It took a week for Mrs. Nefger to figure out what the three boys were doing. Every afternoon they showed up at Ric’s Kwik Trip during the lull before commuters stopped for gas. The boys walked up and down the aisles giggling, occasionally bending or kneeling and standing quickly, glancing her way. She sat on stool behind the counter flipping through a magazine when she should be checking the tobacco inventory. Each day the boys stopped at the back cooler and picked neon colored Gatorades to drink on their walk home. The medium size cost $1.39. One day Mrs. Nefger was helping another customer find baby wipes when she noticed the price stickers on the shelves. The thirty-nines were circled in green Sharpie. The next afternoon, when the boys were halfway down the chip aisle, Mrs. Nefger called from her perch, “Hey. Yeah, you. What’s with the thirty-nines?” The trio froze, looked at one another, then at Mrs. Nefger. She said, “Yeah, I noticed. Is it some kinda pervert thing?” One of the boys blushed up to his white blonde hair, shook his head. “Then what is it?” she said, stepping down from the stool, leaning on the counter. The one wearing a hat pointed thumbs at the other two and said, “We’re all thirteen, that’s all. Adds up to thirty-nine. We call ourselves Thirty-Nine.” Mrs. Nefger could have said that was the dumbest thing she’d ever heard, but she didn’t. Instead she half smiled, “Better than the Three Musketeers, I guess.” The baby-faced one giggled. “What are you gonna do when one of you turns fourteen?” The three boys shrugged; one of them said they had awhile yet.

 

Essay Revision: Practiced Avoidance

I need to practice revising personal pieces.

But a few are so personal:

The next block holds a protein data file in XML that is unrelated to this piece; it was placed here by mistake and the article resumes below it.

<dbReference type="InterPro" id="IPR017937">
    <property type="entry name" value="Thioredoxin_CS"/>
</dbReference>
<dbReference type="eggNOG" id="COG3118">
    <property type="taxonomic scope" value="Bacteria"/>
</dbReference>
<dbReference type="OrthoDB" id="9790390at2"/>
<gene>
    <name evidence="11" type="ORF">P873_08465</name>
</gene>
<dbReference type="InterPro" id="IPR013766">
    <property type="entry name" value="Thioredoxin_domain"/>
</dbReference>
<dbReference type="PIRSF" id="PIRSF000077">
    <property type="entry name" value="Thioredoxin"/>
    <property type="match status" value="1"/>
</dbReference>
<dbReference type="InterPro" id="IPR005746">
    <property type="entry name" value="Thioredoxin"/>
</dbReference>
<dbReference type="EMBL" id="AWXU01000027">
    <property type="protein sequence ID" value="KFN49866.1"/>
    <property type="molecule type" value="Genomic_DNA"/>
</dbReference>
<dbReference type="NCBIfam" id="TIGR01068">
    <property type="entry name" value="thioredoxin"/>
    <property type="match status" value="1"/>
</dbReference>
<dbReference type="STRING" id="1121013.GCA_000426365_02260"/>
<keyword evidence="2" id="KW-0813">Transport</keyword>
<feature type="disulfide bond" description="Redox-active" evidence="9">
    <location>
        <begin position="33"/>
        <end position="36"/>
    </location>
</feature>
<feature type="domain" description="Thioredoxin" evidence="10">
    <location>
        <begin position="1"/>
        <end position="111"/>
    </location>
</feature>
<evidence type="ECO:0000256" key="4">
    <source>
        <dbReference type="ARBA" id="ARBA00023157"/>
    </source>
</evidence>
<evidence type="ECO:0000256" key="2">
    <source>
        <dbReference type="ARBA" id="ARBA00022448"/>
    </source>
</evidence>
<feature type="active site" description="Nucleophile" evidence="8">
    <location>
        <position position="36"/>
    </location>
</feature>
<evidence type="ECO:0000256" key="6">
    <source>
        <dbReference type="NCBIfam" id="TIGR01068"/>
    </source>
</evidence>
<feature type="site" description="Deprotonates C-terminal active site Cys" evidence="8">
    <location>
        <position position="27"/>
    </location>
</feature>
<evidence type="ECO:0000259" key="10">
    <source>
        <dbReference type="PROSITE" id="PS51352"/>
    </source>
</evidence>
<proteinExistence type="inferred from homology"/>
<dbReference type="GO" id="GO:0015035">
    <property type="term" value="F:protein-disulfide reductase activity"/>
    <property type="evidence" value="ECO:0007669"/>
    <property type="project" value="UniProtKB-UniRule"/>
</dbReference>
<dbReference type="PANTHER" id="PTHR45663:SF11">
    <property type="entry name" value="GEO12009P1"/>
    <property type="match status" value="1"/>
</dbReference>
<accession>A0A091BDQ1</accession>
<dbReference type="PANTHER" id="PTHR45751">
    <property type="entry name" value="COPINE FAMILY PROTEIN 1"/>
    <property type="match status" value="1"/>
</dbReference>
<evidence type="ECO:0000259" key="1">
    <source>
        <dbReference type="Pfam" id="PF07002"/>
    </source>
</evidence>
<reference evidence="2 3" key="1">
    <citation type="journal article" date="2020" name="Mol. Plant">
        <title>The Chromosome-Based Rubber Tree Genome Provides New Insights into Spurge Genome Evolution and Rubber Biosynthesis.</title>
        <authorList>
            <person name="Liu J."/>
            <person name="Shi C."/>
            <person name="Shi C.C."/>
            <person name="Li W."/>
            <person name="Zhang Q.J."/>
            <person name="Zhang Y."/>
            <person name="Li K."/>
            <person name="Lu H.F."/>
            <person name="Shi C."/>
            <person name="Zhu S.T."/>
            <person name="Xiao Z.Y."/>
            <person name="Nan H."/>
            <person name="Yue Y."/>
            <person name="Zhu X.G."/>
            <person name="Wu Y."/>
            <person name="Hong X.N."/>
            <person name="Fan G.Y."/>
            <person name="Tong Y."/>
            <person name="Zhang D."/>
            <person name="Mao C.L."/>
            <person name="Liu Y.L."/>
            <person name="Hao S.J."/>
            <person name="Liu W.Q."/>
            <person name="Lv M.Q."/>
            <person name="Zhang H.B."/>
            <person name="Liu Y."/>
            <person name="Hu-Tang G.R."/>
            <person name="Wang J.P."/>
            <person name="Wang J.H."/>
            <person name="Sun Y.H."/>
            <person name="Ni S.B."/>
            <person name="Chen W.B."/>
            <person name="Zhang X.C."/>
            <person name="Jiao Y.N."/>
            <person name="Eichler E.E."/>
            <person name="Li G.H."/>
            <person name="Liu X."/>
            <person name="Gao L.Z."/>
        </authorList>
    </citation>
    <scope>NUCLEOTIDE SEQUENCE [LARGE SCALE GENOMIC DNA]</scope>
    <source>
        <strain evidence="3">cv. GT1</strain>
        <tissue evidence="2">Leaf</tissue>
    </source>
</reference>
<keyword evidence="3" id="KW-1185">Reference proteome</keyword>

Marriage
Comparison
Lust
Envy
Anger
Parenting
Contentment (as in: my plea for complete)

Some pieces read like first thoughts. When I read them, I feel where I was. And then I wonder where I am. I read some pieces and sense refinement bringing me a breath closer to holy. A year ago I wrote a piece called “To an Affair I Haven’t Had.” I read it now, to rework it, and know I was spared. I didn’t fuck up my marriage. I only wanted to.

I only wanted to. That is why returning to a few of these pieces is tough.

The other day I showed Justin my sunglasses, the inside lenses speckled with tiny tear drops. My car cries, I call them, when I turn the radio off on my commute home and wrestle through whatever lump is in my heart. Some of these pieces I want to revise might have been written last week, rather than a year ago, or two. I drive fast and cry about wanting what is wrong. I drive fast and pray to want what is right. To really want it.

I am not returning to these pieces to tidy my story. I write confessional pieces to remain confessional. I remember writing about lust and thinking, I am not the only person who has felt this. But I named it on a page. I see no reason to hide my sin. And I see no reason to hide my desperate faith. I have no shame in its desperation. If I lived in a cave, I might have a meditative faith, but I live in the middle of full days and my faith is worked out on car cries and in my pages.

When I return to some of those pages this month, I pray I go with compassion and honesty.